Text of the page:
The Song of the Lioness is possibly one of my favorite series, even if it’s marketed to teenage girls. Because you know what? I’ve still got some teenage girl in me, and I am not ashamed to say so. It’s a quartet, with the books following the life of Alanna of Trebond, a young noble girl who hatches a plot to disguise herself as a boy and be sent to the royal kingdom to train as a knight, while her twin brother, Thom, goes to the convents to learn magic. More after the jump.
There are so many things I love about Alanna that it’s hard for me to not just write pages and pages on it. But here are the basics:
- Her determination – The swap was her idea. Even when the going gets tough (and it does) she will not flee. She won’t let her friends do her fighting for her either, as there is a brief stint involving a bully who takes advantage of her due to her smaller size.
- Her refusal to let her sex determine her person – All the other boys are bigger and stronger. Her slight build is mentioned repeatedly. Does she let that stop her? No. She takes her burly manservant’s sword and trains with it every morning before her regular lessons.
- Her identity as a woman and as a warrior – Once everyone learns that she’s a woman, Alanna has to deal with people saying that she received her knighthood through trickery and dishonesty. She struggles with the affections of two of her close friends, hesitating to embrace her femininity. But she eventually learns that she doesn’t have anything to prove to anyone, and that she can be both if she only accepts herself.
- Her refusal to let men determine her person – Branching off the last point, at one time in the story, one of her two close friends/lovers proposes marriage. She vacillates, as she wants to travel and do great deeds still. He, however, assumes that she wants to marry him (because, as he thinks, he’s so great, why wouldn’t she want to?) but she sets him straight.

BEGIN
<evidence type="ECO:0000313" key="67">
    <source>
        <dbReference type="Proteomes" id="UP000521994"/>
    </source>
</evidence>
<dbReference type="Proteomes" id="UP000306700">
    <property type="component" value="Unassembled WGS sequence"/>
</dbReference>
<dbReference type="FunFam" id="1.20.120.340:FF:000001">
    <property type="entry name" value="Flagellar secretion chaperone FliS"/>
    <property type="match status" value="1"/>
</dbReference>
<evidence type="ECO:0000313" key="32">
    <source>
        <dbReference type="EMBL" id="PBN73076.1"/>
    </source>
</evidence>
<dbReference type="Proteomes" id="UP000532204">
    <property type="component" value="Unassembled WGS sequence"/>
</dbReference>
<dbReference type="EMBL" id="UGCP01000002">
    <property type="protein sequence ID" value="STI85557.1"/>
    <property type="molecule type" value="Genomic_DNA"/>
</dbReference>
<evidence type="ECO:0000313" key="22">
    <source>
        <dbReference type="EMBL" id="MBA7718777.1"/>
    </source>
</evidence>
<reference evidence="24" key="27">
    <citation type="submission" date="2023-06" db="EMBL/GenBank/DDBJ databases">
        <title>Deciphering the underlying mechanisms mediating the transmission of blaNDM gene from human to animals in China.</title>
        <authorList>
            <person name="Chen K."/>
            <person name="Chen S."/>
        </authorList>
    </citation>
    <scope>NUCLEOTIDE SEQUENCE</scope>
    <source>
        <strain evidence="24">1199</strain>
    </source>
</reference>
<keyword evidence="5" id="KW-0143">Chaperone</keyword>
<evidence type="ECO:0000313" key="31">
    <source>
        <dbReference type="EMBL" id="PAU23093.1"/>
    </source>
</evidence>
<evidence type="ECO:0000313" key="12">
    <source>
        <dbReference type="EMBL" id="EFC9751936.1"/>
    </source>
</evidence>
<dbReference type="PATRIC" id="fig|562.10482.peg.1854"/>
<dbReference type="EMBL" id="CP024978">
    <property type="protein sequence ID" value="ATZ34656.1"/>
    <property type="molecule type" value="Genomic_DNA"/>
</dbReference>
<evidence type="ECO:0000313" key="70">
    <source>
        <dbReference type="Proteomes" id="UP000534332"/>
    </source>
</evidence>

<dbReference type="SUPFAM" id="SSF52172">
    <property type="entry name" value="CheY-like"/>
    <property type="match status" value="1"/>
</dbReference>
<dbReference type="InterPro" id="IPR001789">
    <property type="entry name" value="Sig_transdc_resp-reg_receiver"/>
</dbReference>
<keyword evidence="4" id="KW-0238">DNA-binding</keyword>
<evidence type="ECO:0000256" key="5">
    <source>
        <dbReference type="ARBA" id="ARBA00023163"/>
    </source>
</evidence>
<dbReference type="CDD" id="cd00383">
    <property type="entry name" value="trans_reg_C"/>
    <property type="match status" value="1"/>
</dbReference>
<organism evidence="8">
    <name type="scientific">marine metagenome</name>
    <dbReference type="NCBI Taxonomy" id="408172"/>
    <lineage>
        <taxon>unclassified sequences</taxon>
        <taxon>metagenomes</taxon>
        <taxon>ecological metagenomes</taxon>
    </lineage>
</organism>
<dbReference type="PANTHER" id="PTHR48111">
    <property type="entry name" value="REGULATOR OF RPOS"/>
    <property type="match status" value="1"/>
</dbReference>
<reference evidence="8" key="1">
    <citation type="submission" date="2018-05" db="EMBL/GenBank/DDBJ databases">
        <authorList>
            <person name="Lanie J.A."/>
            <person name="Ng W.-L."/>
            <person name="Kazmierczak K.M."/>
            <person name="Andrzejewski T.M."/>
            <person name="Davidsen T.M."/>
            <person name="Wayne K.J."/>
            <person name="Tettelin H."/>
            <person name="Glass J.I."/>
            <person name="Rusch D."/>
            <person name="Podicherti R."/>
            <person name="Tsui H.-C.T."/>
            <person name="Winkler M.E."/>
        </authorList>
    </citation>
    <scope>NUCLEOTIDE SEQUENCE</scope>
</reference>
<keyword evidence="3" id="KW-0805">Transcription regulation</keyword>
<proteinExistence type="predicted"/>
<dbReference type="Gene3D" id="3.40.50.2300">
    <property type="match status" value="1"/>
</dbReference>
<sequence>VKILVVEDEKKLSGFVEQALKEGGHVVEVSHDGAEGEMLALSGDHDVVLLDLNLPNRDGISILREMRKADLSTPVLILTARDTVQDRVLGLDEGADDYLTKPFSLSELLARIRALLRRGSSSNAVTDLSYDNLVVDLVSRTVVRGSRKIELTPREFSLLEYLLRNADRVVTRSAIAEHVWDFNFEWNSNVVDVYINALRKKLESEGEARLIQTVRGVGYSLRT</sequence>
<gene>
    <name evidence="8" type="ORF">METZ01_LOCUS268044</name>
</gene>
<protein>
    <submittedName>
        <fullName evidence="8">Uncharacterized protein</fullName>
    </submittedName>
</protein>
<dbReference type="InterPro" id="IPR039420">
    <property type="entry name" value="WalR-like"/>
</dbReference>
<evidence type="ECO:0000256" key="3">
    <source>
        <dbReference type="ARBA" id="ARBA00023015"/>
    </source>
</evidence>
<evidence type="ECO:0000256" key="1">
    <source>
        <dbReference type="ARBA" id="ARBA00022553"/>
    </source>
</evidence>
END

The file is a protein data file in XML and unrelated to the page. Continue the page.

- Her exploration of her personal sexuality – It’s all age appropriate, as there’s nothing too explicit, but Alanna does have sexual relations with three different men on three different occasions. The men all have the utmost respect for her, even the misguided one who assumes that she’d marry him–the two who the relationships don’t work out with are still close to her.
- Her ultimate role as one of the biggest BAMFs in Tortall – After defeating a traitor, who is not only an accomplished knight but also a wizard, in single-handed combat, various foreign diplomats dubious of her skills (as a squire, no less!), becoming shaman of a foreign tribe, she ends the series as the King’s Champion (that’s a BFD, trust me on this) and is a legend.
What I love is how quickly Alanna’s friends accept her, despite discovering her hiding of her sex, and how she upends sweeping generalizations about gender. Reading this definitely shaped my childhood. If Alanna can become a knight, I can do whatever I want too.
Now, onto other aspects of the series. In one of the books, The Woman Who Rides Like a Man, Alanna rides south and comes across a tribe of desert-people known as the Bazhir. They are not like the white/Western people she is used to, and they are initially suspicious of Alanna. However, she wins most of the tribe members’ respect by defeating a champion proffered by the tribe, and eventually becomes their shaman, even training two girls to be her replacement. Although the Bazhir have stricter laws pertaining to their women than the Tortallans, I think that Pierce does a good job of not prescribing cultural imperialism. The Bazhir are never described as inferior, and Alanna notes that her two trainees have opposing views on whether they should go about veiled or unveiled, or mingle freely with the men. I think that there is appropriate grace regarding the non-white Bazhir, as Jonathan, Alanna’s friend and the Prince of Tortall, eventually becomes the Voice of the tribes, or the one who learns and records their history.
Have you read it? Did you love it? If you haven’t read it yet, you must.
Verdict: Highly recommended to anyone and everyone, especially good for young women between the ages of 10-16. Female protagonist defies odds, kicks ass, takes names, and is fiercely determined to do anything and everything her guy friends do.